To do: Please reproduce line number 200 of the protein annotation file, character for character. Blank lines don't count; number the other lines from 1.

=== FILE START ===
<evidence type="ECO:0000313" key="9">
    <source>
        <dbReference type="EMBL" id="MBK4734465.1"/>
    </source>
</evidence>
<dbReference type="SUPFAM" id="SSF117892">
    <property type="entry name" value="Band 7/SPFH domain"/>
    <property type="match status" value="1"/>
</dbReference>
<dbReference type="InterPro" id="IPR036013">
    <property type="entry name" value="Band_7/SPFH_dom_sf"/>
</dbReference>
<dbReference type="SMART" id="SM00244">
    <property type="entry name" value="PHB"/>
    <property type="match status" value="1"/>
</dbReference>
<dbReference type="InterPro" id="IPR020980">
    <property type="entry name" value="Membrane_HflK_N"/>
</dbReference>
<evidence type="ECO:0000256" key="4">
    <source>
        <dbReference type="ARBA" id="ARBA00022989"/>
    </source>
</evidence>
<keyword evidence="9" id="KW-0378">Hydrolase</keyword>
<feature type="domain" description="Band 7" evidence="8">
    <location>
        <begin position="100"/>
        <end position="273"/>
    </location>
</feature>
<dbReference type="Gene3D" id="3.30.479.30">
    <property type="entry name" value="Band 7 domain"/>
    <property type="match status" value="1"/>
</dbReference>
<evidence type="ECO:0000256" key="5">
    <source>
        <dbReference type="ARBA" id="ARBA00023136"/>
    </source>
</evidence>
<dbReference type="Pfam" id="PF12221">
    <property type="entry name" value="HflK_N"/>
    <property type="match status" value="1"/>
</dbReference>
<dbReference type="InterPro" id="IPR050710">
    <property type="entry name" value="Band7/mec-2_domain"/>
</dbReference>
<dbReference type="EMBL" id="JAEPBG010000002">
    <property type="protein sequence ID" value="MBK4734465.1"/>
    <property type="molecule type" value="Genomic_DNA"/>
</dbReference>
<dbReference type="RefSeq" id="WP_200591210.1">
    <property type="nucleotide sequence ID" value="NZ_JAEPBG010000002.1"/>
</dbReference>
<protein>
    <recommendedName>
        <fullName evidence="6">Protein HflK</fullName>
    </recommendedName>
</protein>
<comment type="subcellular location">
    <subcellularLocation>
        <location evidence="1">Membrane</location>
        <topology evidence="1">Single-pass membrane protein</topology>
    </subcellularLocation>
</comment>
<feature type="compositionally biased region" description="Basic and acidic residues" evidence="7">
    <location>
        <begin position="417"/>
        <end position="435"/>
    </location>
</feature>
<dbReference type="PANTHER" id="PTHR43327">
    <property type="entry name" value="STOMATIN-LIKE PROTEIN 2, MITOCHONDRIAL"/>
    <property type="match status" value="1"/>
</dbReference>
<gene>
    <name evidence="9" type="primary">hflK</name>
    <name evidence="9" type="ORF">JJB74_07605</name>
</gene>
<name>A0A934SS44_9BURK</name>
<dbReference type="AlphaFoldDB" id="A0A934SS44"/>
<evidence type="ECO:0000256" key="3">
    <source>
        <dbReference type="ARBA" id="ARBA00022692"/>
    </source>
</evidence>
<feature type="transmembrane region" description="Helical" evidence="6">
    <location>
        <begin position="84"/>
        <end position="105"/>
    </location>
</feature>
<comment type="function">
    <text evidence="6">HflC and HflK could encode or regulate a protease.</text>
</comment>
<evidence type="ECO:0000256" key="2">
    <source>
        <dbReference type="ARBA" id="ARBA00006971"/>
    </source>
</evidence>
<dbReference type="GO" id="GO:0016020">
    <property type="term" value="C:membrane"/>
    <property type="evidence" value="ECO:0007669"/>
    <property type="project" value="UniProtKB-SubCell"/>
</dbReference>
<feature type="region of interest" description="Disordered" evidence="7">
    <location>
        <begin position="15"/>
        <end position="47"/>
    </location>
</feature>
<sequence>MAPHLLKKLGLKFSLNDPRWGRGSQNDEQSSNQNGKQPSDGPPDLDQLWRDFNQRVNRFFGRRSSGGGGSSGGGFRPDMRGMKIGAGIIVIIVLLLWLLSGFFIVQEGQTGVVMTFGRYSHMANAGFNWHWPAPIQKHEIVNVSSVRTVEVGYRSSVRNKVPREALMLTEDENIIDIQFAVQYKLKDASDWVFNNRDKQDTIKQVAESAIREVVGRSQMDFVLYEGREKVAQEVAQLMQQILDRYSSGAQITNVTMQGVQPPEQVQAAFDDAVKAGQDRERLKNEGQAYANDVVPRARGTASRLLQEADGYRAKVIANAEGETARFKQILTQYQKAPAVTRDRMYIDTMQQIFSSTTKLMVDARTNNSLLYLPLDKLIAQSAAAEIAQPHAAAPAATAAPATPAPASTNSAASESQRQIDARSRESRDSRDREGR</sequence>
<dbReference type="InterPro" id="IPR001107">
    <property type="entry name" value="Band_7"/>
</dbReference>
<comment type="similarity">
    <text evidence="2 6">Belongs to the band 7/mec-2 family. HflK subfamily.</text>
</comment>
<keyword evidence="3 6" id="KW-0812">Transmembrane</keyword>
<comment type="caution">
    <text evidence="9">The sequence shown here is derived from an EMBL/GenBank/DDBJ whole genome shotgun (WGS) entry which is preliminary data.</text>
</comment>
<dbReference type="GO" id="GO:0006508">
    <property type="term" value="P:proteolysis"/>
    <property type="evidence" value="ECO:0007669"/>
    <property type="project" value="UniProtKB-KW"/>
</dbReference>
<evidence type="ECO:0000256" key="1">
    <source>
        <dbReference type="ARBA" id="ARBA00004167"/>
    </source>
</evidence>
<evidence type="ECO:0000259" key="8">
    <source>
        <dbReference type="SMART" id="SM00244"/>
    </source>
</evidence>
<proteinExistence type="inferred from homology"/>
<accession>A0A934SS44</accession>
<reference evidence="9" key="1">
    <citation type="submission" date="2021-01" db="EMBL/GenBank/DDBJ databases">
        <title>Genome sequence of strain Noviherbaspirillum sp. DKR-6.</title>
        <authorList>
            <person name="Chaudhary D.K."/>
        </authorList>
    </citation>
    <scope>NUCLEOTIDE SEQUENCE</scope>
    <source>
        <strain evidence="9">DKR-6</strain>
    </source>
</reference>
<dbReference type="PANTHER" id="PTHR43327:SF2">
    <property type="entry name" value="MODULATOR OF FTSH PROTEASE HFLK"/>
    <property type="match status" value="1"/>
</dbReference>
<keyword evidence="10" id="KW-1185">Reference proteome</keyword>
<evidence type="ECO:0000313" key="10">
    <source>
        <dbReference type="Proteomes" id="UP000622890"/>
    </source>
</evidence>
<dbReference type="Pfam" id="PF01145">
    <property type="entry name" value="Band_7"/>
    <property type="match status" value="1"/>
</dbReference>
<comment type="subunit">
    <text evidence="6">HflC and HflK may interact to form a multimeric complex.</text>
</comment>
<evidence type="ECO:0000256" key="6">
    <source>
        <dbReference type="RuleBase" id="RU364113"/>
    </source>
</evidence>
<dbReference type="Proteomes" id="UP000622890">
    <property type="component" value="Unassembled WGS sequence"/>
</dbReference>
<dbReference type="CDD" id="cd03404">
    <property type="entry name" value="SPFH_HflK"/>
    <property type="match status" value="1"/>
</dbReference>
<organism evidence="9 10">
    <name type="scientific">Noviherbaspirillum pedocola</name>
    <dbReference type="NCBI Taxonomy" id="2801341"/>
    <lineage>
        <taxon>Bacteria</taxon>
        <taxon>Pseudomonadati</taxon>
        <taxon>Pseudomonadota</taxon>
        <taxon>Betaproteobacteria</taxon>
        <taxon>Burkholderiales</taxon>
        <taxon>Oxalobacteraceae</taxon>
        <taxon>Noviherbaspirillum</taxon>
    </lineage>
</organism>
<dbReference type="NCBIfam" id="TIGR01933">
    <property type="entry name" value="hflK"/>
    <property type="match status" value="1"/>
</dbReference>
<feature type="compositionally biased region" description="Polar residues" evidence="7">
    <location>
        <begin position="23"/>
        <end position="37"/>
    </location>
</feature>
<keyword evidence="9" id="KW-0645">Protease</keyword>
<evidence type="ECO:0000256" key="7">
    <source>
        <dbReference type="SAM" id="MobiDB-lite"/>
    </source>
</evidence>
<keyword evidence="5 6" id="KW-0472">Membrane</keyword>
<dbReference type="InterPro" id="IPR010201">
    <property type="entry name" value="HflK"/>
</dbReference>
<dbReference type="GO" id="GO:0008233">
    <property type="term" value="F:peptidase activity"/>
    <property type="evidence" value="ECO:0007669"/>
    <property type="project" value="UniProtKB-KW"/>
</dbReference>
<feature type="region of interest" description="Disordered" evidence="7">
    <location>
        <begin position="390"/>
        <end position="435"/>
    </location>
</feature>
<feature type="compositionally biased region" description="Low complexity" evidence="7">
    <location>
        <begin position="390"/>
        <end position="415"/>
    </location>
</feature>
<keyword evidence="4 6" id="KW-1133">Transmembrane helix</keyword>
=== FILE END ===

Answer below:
        <begin position="23"/>